How Does Stepparent Adoption Work in Texas?
Being a stepparent is not always easy, but loving another’s child as your own is one of the most rewarding experiences possible. Choosing to adopt your stepchild is a big step in any family. It is also a difficult road that could have its fair share of bumps. Having a licensed and experienced adoption attorney on your side can help you navigate the ins and outs of adoption laws in Texas.
Your Adoption Attorney Can Explain General Adoption Requirements
Although a stepparent adoption is often more detailed and involved than a standard adoption process, the petitioners of the adoption (the stepparent and spouse) must still go through and meet the adoption requirements as dictated by Texas law.
First, courts will require an adoption evaluation. Many courts have a list of people qualified to perform this adoption evaluation and will not accept evaluation results from third parties. Always check with your district’s court to make sure your evaluation is done properly.
Next, the judge will usually require the following documents and forms:
- Criminal history reports of the petitioners
- Signed and verified affidavit concerning the compliance of the Interstate Compact on the Placement of Children (may not apply to all cases)
- CPS Central Registry Check
- Child Custody Evaluation report
- Certificate from the Texas Paternity Registry claiming no other man has claimed paternity of the child
In order for you to adopt your stepchild, you must meed certain eligibility requirements.
The most important factor for eligibility is the parent-child relationship between your stepchild and their other parent (to whom you are not married). In order to adopt a child, either their other parent must be deceased, or there must already be a court order of termination of parental rights. If either of these applies, you can file an Original Petition for Adoption with the court.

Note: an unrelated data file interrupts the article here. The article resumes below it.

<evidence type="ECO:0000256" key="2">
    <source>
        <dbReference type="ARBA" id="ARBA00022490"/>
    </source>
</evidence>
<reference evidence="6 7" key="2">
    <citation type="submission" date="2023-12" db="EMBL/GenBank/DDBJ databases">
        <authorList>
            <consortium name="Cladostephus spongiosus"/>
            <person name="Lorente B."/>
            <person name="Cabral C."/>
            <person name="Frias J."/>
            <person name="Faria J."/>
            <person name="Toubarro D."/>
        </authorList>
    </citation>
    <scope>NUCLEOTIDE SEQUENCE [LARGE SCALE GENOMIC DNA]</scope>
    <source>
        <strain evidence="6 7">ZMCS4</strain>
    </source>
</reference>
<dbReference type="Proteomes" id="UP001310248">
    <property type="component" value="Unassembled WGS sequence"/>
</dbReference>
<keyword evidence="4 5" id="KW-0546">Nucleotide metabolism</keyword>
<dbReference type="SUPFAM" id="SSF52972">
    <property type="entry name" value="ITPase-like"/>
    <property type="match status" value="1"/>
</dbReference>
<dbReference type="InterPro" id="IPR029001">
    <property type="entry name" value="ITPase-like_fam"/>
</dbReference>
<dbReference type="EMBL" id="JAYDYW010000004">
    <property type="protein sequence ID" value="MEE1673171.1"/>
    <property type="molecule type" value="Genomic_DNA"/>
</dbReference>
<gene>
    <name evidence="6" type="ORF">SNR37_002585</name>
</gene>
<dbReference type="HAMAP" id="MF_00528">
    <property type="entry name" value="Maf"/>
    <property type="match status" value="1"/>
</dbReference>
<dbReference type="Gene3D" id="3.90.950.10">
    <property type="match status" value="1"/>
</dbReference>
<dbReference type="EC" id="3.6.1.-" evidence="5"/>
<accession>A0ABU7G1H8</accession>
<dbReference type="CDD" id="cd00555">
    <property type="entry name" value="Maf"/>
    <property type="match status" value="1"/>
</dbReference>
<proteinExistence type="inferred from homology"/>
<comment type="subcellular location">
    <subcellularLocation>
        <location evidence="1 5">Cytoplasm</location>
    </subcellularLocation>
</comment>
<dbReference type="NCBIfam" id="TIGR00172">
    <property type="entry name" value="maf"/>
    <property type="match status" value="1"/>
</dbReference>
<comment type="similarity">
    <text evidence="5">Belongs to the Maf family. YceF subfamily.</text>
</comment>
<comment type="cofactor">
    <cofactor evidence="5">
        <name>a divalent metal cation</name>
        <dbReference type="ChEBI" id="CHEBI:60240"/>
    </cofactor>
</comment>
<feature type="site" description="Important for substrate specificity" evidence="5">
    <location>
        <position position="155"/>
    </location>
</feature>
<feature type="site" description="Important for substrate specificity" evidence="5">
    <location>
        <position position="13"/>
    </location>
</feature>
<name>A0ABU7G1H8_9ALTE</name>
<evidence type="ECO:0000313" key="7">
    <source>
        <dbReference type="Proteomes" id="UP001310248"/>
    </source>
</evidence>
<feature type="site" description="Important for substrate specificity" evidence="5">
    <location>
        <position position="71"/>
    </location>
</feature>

If the child’s other parent is still alive and there is no current court order of termination of parental rights, you’ll have to file an Original Petition to Terminate Parent-Child Relationship and for Stepparent Adoption. You can file both of these at the same time and process both of them in the same court hearing.
Child Consent, Living Situation, and Fees
For approval of either adoption process, there are also some additional factors the court will consider. If the child is over the age of 12, they will have to sign a consent for the adoption. They will also have to sign a consent if they are over the age of 10 and the adoption will legally change their name. Texas law also states that the child must live with the petitioner for at least six months prior to the adoption. The district court will also require a filing fee. You can have this waived with a Statement of Inability to Afford Payment of Court Costs.
What a Stepparent Adoption Case Changes
A successful stepparent adoption has the ability to:
- Terminate the parent-child relationship or other court-ordered relationship between the child and their other parent(s)
- Make the adopted child the legal son or daughter of the stepparent
- Appoint the stepparent and spouse managing conservators of the child
- End all child support obligations of the terminated parent (any child support arrears must still be paid)
- Allow the child to inherit from the stepparent
- Cut off the adopted child’s right to inherit from their other parent (as decided by the court and the other parent)
- Change the adopted child’s name as requested
- Allow the parents to order a new birth certificate by filing a Certificate of Adoption form
It’s important to note that certain outcomes are variable based on the desires of both the child and all parents involved. As such, a child can be adopted but maintain their original name and inheritance rights.
Court Appearances for Adoption and Your Adoption Attorney
You, your spouse, and your stepchild (over the age of 12) will need to appear in court. This is even if there is no need for a termination petition. The judge overseeing the adoption case will need to go over all forms and documents. They will also ensure that the adoption is in the child’s best interests. You’ll likely only need to appear one or two times, depending on the situation with the child’s other parent.
If you’re considering adopting your stepchild, then call the Hager Law Firm at (903) 466-0001. Sarina Hager has spent the last 12 years practicing law in Tyler, Texas and the surrounding areas and is a qualified and experienced adoption and family attorney. She always puts the interests of your children first. She will work hard to help you navigate the tricky terrain of family law. Don’t wait another day to make your family feel whole.